Friday, May 18, 2012

Follow the Supreme Leader

When I first saw the trailer for Sacha Baron Cohen's latest farcical satire, The Dictator, I definitely had high hopes. While on the surface it looked dumber than dirt, the movie nonetheless showed a bit of the charm and humor that made Cohen's previous films Borat and Bruno worldwide hits. The Dictator became one of my more anticipated summer releases, as more and more viewings of the trailer cemented itself into my good graces. Then the second trailer was released. While in some ways funnier than the first, I couldn't help but feel a little let down. Instead of being another in the series of mockumentaries that made Cohen the star that he is today, this latest entry turns out to be a story-driven comedy, featuring Cohen as a North African ruler dethroned and forced to actually work for his next meal. Add Ben Kingsley as his chief of staff and Anna Faris as a resident New Yorker who takes the former despot under her wing, and you have a film that goes far out of its way to be nowhere close to what I expected. Still, it had the potential to out-funny 21 Jump Street, and I always have more fun watching R-rated comedies than I think I would going in. They always seem to surprise me in some way, and while Seth MacFarlane's Ted looks great, I was betting on The Dictator to be the summer's best adult comedy.

Well, this made the Gay Pride Parade a bit awkward...
Admiral General Aladeen (Cohen) is the racist, sexist, anti-western and antisemitic ruler of Wadiya, a rogue North African nation that would be rich off the sales off its oil reserves, were Aladeen's numerous human rights violations and rumors of nuclear weapons development not the cause of numerous United Nations sanctions and threats of military actions from the world's leaders. Threatened by attack, Aladeen and his entourage visit New York City to lie to the UN about their nuclear program, only for the leader of Wadiya to be betrayed by his uncle and second in command, Tamir (Ben Kingsley). Replaced by an easily-manipulated double, stripped of his trademark beard and stranded in the slums of NYC, Aladeen must partner with former political prisoner Nadal (Jason Mantzoukas) in order to infiltrate the UN, reclaim his position of power and prevent the ultimate evil from descending upon his native Wadiya: Democracy. And he might even get lucky with feminist vegan human rights activist Zoey (Anna Faris) while he's at it.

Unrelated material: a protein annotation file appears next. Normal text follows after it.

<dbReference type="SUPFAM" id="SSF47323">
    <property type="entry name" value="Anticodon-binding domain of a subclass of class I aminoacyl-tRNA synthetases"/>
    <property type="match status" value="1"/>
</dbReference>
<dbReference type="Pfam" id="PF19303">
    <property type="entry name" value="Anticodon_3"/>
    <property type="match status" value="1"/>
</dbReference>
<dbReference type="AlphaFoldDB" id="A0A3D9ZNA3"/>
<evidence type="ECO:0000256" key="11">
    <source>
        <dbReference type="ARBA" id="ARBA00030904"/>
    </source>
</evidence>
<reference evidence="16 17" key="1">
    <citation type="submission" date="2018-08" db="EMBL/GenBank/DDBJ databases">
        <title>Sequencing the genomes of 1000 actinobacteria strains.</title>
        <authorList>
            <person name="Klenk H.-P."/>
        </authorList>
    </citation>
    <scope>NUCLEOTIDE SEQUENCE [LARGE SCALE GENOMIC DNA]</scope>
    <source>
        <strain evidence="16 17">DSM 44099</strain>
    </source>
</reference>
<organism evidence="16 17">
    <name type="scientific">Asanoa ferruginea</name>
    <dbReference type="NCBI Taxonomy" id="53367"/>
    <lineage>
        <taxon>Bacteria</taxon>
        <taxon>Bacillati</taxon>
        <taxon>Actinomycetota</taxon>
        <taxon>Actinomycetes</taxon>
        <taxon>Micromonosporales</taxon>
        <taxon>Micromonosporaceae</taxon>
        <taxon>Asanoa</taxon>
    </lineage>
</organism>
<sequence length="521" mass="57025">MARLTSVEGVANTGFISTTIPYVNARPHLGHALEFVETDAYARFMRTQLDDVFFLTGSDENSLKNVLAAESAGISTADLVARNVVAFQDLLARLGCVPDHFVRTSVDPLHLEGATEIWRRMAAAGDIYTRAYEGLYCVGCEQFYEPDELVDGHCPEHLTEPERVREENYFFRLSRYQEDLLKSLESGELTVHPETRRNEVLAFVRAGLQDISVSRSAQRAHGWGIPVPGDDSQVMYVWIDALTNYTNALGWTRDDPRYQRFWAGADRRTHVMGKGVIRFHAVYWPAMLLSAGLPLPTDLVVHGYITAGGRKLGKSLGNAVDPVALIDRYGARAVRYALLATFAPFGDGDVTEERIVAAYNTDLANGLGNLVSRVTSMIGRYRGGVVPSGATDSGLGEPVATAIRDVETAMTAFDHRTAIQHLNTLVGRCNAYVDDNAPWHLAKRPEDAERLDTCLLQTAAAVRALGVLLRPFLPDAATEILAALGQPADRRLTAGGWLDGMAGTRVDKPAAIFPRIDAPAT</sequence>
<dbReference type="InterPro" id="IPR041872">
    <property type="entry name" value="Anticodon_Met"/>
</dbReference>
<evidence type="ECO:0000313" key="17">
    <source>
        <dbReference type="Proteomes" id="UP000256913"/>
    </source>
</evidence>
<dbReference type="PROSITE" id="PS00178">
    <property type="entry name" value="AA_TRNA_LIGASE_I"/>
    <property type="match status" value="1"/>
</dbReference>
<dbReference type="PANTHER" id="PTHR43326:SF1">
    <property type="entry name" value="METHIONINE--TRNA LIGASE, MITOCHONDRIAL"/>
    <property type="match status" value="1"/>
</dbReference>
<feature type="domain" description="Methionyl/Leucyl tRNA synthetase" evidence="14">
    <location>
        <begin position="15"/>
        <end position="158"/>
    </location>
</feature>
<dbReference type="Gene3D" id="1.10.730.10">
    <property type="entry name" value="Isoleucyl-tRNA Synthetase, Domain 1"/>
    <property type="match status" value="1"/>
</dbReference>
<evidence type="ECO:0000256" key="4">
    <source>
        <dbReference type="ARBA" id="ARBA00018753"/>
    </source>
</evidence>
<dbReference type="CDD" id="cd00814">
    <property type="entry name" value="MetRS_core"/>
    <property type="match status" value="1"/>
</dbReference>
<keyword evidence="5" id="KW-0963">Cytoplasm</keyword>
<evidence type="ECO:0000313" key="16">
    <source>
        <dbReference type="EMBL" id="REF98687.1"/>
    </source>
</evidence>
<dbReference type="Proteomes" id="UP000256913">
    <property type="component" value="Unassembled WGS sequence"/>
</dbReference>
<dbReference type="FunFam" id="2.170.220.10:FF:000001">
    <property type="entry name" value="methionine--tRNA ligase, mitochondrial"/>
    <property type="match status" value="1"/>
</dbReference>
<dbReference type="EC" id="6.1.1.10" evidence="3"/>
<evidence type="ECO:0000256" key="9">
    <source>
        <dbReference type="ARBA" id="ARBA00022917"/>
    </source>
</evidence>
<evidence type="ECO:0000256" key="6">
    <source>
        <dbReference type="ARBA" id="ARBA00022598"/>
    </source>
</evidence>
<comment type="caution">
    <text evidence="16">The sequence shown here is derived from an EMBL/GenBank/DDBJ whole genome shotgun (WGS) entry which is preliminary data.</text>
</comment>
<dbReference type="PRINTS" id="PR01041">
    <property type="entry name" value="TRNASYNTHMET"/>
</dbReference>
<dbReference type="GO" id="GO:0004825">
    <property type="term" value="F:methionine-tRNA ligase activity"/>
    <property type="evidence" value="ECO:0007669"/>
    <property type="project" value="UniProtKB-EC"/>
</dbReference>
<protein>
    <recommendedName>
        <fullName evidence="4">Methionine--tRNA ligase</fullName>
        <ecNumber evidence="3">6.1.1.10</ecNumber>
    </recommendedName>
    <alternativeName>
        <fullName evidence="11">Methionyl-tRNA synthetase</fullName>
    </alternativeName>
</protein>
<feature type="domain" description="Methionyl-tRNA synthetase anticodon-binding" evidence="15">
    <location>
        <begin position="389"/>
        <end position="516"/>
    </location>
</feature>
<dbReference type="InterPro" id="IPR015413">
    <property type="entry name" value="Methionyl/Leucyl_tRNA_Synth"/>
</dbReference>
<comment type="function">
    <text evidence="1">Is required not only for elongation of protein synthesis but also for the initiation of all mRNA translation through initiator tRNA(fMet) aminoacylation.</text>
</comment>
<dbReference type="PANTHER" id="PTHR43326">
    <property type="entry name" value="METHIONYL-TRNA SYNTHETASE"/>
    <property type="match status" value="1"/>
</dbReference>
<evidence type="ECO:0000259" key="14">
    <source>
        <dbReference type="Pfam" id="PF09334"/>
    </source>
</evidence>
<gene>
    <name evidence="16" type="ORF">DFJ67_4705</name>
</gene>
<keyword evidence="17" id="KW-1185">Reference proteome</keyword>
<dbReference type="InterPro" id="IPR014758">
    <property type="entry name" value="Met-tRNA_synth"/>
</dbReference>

"You don't understand... I like to be in Amer-i-ca!"
Right from the start you can tell how ridiculous the whole thing is going to be, as the film opens with a dedication to the memory of North Korea's former leader Kim Jong-il. From there, it is a constant barrage of political satire, wildly inappropriate humor, and more wrong than a week's worth of Fox News broadcasts.Cohen obviously had a lot of inspiration in creating the model for his Wadiyan dictator, from  Saddam Hussein to Libya's Muammar Qaddafi (complete with Amazonian Guard) and just about anyone with political clout in Iran. Considering the atrocities those leaders had amassed in just the past decade, let alone the entirety of their reigns, you can imagine how difficult it is to create something borne from them that could actually be funny. Cohen's response to that is to act just as outrageously as humanly possible, and for the most part his approach actually works. The Dictator at its best features no direct involvement with the plot, but is in the gratuitous asides that cause you to shriek with unexpected laughter at the trials of the idiotic deposed ruler. Whether it is the flashbacks of ordering the executions of his people for inane reasons, asking a police officer how much he charges for assassinations or the efforts of his "work" at an organic food store, the film is absolutely at its best when little is actually happening, and Cohen is allowed to go buck wild and let us enjoy his efforts.